But people remembered those tire smoking, brightly hued Mopars of the late ’60s and early ’70s, and the good old Challenger made a dramatic comeback in 2008 with the limited-production SRT-8. In 2009, an SE, R/T and R/T Classic joined the lineup, and today, ever more wild and crazy Challengers have been added to the board of fare!
It was interesting the large size dictated by the big blocks was what was gone for. It so shortened the life. By the time the big blocks were gone, the otherwise excellent 340/360 had better homes in lighter Duster/Dart Sports.
In 1968, Chrysler’s Rootes group replaced the Sunbeam Alpine roadster with a miniature 68 Barracuda also called Alpine. If that could have been made in America instead with perhaps enough of a nose stretch to fit a /6. What a great home that would have been for Super /6 style upgrades on a 170, that could have kept that engine around with the base four for commuters. This car would have been much more a sensible driver than a classic muscle car, but it might have kept Chrysler in the game without having to farm it out to Japan in 1978.
I always liked the looks of these (especially in the wild colors), but I remember the build quality as absolutely terrible – the slamming of the door definitely did not convey “bank vault” structural integrity. The 1971 Mustang redesign had the same quality problem, but didn’t look nearly as good as the E-Bodies. No wonder the Camaro and Firebird grabbed pony car share during this era.
My V6 Challenger I think is a reasonable equivalent to a Challenger 340, its not the Hellcat or Superbird that no one can afford anyway, but its respectable. Jack should feel free to trade the Accord for one of these as a daily, fit and finish is meh but they are dead reliable. I tested the 0-60 meter and came up with 6.1 seconds. Not bad.
It was a 73 Challenger that I bought in 78 that converted me to the MOPAR faithful. It was a 340 4 speed that had been built to within an inch of it’s life. 12 to 1 compression, Holley 750 double pumper, radical cam that didn’t do squat until about 3000 rpm. It was a handful, but shamed more than a couple big blocks from various manufacturers. Don’t get me wrong, I love me some big block’s for the torque and driveability, but that 340 was a high winding, high strung hoot to drive. About a year after I bought it, I sold it to a younger guy in town, who within a month totaled it in an “off road” adventure. At an estimated 70-80 mph, he lost control on a back road, quite likely drunk. He lived, but was never the same.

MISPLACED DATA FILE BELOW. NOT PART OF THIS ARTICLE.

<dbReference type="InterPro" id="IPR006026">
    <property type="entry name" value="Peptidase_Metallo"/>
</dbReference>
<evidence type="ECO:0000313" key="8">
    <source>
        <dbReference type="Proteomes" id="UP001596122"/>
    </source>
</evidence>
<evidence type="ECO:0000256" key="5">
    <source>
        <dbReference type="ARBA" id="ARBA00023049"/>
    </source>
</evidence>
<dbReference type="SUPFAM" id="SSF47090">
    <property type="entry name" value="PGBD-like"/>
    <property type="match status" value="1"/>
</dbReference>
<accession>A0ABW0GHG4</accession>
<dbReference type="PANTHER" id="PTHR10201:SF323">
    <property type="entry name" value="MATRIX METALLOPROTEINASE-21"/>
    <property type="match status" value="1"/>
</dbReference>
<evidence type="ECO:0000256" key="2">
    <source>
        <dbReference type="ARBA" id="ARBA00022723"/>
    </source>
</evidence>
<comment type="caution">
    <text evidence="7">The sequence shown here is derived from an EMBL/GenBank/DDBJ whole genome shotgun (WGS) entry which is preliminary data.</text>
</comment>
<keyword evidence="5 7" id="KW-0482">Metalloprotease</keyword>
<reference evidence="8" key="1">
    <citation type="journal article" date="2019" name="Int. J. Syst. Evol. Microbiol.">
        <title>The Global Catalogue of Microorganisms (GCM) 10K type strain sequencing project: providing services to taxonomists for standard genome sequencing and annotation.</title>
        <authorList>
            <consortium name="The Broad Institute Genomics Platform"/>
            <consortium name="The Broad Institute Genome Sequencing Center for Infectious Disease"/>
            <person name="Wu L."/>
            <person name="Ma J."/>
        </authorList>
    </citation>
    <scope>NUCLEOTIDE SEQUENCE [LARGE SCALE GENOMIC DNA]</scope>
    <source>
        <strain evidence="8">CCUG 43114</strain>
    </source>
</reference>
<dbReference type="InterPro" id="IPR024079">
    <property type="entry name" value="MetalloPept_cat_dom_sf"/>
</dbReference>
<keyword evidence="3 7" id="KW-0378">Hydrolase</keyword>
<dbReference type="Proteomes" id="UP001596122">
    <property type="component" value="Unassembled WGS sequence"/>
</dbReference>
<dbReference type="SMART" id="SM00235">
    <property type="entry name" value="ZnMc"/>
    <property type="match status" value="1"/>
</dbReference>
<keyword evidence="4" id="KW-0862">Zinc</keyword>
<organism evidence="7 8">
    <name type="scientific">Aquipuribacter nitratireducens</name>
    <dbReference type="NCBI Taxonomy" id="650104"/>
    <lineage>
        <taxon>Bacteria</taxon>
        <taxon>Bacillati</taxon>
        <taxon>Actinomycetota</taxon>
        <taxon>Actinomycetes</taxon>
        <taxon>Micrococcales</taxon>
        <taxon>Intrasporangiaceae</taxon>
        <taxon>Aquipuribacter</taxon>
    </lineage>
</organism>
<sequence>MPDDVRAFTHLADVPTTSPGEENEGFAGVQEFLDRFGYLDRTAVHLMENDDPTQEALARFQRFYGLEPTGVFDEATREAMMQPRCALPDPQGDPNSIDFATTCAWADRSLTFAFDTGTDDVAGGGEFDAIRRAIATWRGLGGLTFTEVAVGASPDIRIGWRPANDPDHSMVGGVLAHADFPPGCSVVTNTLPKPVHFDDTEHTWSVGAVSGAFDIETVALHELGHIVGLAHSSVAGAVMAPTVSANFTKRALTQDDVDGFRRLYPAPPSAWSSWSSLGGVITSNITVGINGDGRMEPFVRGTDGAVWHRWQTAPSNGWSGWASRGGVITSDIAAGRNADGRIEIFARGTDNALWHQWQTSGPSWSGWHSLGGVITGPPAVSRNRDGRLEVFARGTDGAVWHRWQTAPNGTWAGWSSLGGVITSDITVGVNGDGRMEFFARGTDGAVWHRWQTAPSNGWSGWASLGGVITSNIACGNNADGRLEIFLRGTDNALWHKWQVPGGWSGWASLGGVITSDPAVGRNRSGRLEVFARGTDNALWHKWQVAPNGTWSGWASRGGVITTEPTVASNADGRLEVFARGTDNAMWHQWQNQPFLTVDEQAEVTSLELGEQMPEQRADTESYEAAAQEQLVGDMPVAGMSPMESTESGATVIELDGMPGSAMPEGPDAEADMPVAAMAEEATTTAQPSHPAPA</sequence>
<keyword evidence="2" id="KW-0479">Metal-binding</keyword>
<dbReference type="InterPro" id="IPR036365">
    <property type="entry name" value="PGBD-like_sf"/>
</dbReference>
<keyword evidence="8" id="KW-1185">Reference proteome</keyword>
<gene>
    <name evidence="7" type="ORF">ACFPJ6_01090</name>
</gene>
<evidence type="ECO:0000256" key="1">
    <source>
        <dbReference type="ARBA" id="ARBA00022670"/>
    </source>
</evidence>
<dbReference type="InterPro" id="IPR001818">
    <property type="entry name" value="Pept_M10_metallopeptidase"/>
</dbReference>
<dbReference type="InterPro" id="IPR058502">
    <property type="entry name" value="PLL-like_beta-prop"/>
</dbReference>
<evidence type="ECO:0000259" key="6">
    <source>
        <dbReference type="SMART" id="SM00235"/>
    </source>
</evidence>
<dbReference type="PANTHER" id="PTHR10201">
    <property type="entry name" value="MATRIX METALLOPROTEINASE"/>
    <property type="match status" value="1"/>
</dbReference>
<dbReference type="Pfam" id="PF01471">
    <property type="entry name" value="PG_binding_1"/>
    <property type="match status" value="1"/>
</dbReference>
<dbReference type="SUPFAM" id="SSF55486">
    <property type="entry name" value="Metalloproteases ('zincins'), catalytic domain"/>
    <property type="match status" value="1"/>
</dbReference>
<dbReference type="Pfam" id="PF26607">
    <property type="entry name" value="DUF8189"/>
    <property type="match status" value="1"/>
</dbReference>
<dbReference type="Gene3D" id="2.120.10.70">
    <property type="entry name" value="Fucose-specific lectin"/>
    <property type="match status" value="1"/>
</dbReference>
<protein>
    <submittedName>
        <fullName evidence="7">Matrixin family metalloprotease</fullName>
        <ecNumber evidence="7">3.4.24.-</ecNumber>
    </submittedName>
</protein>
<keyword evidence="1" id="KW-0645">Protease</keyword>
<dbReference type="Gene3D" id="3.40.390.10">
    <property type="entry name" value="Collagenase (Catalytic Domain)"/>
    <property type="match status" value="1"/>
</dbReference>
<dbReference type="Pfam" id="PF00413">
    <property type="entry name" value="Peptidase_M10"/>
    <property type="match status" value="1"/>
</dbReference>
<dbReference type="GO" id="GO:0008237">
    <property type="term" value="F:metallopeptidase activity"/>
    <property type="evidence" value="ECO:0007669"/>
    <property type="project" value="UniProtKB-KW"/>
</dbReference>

As for the slant six; In 1994 I bought 2 cars from an elderly lady who was a neighbor of a lady I was dating. One car was a 67 Belvedere with 170 slant six and 3 on the tree. It was a bottom rung stripper that had zero options, not even a radio. The other car was a 70 Barracuda, not a ‘Cuda, in Top Banana yellow with the 225 slant six and a Torquefight. Power steering and AM radio were it for comfort items on that one. Story was; the Belvedere had been her never married sisters car, since passed away. The Barracuda had been her and her husbands only new car they ever purchased. Her husband had passed in the mid 80’s and she was no longer driving due to complications of diabetes. Her daughter and son in law had no interest in the cars, so I made her an offer on both. The Barracuda was no ball of fire accelerating, but was able to easily cruise at 70-75 mph. In 2004 I took the Barracuda to a MOPAR show at Atlanta Dragway where a gentleman became infatuated with it. He finally offered me what I thought was stupid money, even tho it was a rare combination of base car and “high impact” color, and became the new owner. I still have the Belvedere and it still shows only 101,000 miles. Runs like a champ and probably will forever. I believe there is truth in the statement that; If there was a nuclear war, the only survivors would be cockroaches and slant six MOPARS.
Funny you published this, because just yesterday, I watched “Lasting Impact Of The 1970-1974 Dodge Challenger” the the you tube: